Events in the past several weeks have shown me that we are entering a critical phase in American political life. And I don’t say this lightly. I’ve lived through many crises. I trained as a Marine lieutenant during Korea. I served at the right hand of the President during Vietnam and the Cold War. And as you know, I was a central figure during the defining political crisis of the 20th century—Watergate.
But never have I seen such a disconcerting disconnect between the American people and their leaders.
Examples of this growing distance are not hard to find. Take the new immigration law in Arizona. A recent Fox poll shows that the American public “overwhelmingly” supports the law, which makes it a misdemeanor to violate federal immigration law. Fox reports that “by a 2 to 1 margin, people say individual states should be able to implement their own immigration laws.” And by a margin of 52 to 31 percent, most people want their state to pass a law similar to Arizona’s.
Yet the U. S. attorney general said that he may sue Arizona—even though he admitted to not having read the law. Outraged officials in other states are trying to sever contracts with the state. And President Obama himself bashed the Arizona law with the president of Mexico standing by his side.
Now, whatever you think of the Arizona law, there is still a disconnect.
Or take health care reform. More than 60 percent of Americans opposed it, yet Congress and the administration literally rammed it down people’s throats, and it is still unpopular in today’s polls.
At every turn, people see a vast and growing government intruding into every area of life, passing complex, thousand-page pieces of legislation that nobody understands. Take the finance reform bill, just passed in the Senate. How is it that the largest financial reform overhaul in U.S. history simply ignores two of the proximate causes of the financial collapse: Fannie Mae and Freddie Mac? Why are these corporations, which are still losing money hand over fist, simply left to their own devices?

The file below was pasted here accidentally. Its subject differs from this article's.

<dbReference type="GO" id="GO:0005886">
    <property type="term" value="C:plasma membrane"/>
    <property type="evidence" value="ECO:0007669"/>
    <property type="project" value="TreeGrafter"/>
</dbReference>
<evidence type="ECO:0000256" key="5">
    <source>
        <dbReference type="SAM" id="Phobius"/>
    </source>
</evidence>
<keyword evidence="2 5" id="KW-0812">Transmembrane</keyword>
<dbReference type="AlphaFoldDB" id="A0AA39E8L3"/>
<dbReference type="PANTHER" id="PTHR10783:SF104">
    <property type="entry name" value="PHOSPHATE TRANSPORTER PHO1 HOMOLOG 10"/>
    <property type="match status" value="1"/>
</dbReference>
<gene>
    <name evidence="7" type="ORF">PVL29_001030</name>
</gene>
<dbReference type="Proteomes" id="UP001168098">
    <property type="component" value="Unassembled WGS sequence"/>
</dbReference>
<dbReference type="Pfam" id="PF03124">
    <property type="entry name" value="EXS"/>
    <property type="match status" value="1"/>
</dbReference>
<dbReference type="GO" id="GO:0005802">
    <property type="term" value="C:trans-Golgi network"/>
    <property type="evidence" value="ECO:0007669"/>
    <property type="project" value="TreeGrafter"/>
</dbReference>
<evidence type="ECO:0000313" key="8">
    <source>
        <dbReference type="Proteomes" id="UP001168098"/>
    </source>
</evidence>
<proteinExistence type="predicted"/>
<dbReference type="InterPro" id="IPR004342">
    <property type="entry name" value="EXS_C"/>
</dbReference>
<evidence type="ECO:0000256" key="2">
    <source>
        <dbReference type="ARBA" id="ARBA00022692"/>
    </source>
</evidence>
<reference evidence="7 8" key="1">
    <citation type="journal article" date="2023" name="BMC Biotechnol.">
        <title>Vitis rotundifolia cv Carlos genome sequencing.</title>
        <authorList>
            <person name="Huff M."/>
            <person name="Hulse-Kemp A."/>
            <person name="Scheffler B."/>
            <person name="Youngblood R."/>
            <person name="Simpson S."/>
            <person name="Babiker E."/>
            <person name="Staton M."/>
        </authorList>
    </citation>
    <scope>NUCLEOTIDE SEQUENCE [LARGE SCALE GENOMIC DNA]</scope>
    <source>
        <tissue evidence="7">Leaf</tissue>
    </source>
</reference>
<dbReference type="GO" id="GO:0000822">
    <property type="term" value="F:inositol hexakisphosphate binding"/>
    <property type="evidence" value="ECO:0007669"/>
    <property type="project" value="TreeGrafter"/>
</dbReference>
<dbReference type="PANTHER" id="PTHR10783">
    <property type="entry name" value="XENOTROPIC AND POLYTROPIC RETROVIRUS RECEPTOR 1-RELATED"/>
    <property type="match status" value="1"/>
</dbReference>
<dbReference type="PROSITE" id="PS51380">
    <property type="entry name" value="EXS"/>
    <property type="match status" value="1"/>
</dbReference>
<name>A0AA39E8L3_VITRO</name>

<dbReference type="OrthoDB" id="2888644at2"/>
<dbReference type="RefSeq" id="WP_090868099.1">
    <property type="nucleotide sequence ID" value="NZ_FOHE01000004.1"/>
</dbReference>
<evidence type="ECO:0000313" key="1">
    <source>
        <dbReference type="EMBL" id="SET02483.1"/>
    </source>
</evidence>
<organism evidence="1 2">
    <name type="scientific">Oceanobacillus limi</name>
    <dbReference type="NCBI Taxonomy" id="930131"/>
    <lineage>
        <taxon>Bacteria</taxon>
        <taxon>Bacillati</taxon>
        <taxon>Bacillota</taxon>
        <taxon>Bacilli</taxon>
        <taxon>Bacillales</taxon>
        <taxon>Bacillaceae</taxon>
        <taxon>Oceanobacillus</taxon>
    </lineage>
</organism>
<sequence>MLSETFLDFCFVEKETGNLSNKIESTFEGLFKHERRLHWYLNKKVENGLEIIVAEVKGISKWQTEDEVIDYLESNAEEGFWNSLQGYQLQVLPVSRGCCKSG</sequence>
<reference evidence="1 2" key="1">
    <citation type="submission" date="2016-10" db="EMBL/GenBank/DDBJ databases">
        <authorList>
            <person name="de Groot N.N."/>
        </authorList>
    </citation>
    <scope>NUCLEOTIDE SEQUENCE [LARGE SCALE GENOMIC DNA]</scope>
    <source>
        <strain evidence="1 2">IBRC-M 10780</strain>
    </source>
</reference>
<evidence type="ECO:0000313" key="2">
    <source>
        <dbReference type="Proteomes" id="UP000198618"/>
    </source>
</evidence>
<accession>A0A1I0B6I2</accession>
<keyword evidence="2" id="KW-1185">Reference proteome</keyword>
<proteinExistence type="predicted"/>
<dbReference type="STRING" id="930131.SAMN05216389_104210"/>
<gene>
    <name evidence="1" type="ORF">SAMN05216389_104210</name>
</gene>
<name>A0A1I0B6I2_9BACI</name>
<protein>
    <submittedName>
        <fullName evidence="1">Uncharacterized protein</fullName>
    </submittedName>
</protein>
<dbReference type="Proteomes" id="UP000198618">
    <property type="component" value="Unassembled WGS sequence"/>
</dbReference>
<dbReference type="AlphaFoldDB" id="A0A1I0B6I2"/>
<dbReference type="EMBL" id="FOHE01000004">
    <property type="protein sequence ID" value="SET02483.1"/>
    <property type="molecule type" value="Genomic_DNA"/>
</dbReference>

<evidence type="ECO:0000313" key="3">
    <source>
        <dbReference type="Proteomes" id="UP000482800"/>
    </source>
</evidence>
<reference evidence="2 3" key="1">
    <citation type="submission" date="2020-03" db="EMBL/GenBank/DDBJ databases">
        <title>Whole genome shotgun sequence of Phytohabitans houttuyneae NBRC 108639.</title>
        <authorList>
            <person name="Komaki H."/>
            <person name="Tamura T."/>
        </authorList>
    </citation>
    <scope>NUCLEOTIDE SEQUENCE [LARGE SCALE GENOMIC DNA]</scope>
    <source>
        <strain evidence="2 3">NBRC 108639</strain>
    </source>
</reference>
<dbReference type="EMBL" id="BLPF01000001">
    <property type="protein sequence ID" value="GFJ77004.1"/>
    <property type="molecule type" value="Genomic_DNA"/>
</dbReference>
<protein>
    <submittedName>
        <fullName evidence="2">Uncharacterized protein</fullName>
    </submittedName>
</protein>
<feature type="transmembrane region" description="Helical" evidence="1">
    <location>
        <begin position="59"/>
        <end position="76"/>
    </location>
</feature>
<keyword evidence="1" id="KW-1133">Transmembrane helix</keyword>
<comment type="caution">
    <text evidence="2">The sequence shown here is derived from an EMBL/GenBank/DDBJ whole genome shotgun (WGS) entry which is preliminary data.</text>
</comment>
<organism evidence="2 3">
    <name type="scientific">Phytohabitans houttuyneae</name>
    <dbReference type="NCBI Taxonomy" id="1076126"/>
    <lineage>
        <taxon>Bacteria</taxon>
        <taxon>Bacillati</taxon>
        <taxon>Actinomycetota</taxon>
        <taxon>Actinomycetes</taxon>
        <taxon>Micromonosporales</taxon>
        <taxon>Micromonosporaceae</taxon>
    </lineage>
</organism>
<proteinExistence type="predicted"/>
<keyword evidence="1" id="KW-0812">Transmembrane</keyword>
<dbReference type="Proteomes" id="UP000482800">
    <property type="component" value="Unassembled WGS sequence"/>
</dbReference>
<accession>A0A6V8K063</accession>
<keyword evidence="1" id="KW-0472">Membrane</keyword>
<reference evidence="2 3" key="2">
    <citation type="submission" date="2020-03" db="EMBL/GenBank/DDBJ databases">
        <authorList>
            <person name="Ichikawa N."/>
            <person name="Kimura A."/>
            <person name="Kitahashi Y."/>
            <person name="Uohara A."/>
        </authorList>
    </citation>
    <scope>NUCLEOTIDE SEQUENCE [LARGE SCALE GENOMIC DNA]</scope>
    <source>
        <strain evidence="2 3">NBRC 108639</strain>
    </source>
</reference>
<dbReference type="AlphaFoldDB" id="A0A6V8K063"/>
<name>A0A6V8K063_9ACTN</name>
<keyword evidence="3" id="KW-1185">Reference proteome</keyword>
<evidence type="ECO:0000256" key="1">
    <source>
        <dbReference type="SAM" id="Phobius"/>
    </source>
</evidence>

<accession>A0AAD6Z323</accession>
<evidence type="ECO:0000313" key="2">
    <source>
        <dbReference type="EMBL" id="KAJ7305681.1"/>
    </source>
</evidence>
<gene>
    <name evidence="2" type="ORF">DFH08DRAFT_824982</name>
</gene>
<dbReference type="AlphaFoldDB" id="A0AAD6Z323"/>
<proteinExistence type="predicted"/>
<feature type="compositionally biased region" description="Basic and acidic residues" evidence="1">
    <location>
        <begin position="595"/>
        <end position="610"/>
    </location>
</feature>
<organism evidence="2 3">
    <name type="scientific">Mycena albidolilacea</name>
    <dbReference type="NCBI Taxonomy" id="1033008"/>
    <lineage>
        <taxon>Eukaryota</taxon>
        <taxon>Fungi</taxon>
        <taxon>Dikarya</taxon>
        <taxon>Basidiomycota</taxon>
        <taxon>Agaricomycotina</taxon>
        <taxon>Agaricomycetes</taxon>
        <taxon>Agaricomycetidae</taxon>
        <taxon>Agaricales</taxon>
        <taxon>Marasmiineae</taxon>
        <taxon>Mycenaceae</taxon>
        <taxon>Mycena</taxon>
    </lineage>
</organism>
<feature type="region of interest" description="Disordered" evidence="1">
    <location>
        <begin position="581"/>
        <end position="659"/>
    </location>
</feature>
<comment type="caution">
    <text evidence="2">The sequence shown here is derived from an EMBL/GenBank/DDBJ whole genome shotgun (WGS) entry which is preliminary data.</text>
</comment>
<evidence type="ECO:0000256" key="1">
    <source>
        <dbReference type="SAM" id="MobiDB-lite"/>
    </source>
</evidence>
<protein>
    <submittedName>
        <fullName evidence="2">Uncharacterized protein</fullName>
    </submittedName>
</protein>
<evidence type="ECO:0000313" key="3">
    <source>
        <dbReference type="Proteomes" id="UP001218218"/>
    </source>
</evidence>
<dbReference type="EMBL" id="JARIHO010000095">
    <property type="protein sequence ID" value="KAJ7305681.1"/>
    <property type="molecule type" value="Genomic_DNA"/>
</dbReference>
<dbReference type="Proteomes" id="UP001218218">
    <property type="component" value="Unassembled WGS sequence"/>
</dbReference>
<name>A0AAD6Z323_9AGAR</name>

A cynic might say it’s because those agencies gave big campaign contributions to all the major figures behind the reform legislation. That might be unfair. But the very appearance of this cozy relationship leads to cynicism.
No wonder voters are already throwing incumbents out of office left and right!
At root, what is happening in American life today is that we are severing the connection between what has become a ruling elite and the people. This is dangerous, because the genius of the American system of government, given to us by the founding fathers, is that the government rules only with consent of the governed.
So as Christians, we have an enormous responsibility here. Centuries of Christian thought have shaped what we know as Western liberal democracy—the rule of law, the balance of powers, inalienable rights, sphere sovereignty. The very idea of freedom itself rests on the dignity of man, which comes from the Judeo-Christian belief that he is made in the image of God.
So unless free men and women are fully and truly represented and engaged in the process of government, we are going to lose our freedoms and the system of government handed down to us.
That’s why I believe the highest priority in American life today should be to re-build a public consensus for, as Abraham Lincoln famously put it, a government that is truly “of the people, by the people, and for the people.”
Remember that as you vote this year.
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